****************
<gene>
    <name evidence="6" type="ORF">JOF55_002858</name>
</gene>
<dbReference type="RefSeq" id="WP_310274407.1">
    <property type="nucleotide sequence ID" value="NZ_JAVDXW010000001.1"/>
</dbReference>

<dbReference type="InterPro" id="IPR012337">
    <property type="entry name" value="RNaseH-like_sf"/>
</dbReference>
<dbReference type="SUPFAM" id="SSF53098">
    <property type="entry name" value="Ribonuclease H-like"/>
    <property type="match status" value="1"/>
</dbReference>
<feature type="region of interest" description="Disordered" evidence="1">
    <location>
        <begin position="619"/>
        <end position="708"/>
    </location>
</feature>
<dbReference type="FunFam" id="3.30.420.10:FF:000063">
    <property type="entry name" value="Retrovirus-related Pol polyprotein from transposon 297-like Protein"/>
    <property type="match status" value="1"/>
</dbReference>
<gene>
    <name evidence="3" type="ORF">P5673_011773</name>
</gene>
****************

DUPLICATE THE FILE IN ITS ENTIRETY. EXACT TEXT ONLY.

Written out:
<gene>
    <name evidence="6" type="ORF">JOF55_002858</name>
</gene>
<dbReference type="RefSeq" id="WP_310274407.1">
    <property type="nucleotide sequence ID" value="NZ_JAVDXW010000001.1"/>
</dbReference>

<dbReference type="InterPro" id="IPR012337">
    <property type="entry name" value="RNaseH-like_sf"/>
</dbReference>
<dbReference type="SUPFAM" id="SSF53098">
    <property type="entry name" value="Ribonuclease H-like"/>
    <property type="match status" value="1"/>
</dbReference>
<feature type="region of interest" description="Disordered" evidence="1">
    <location>
        <begin position="619"/>
        <end position="708"/>
    </location>
</feature>
<dbReference type="FunFam" id="3.30.420.10:FF:000063">
    <property type="entry name" value="Retrovirus-related Pol polyprotein from transposon 297-like Protein"/>
    <property type="match status" value="1"/>
</dbReference>
<gene>
    <name evidence="3" type="ORF">P5673_011773</name>
</gene>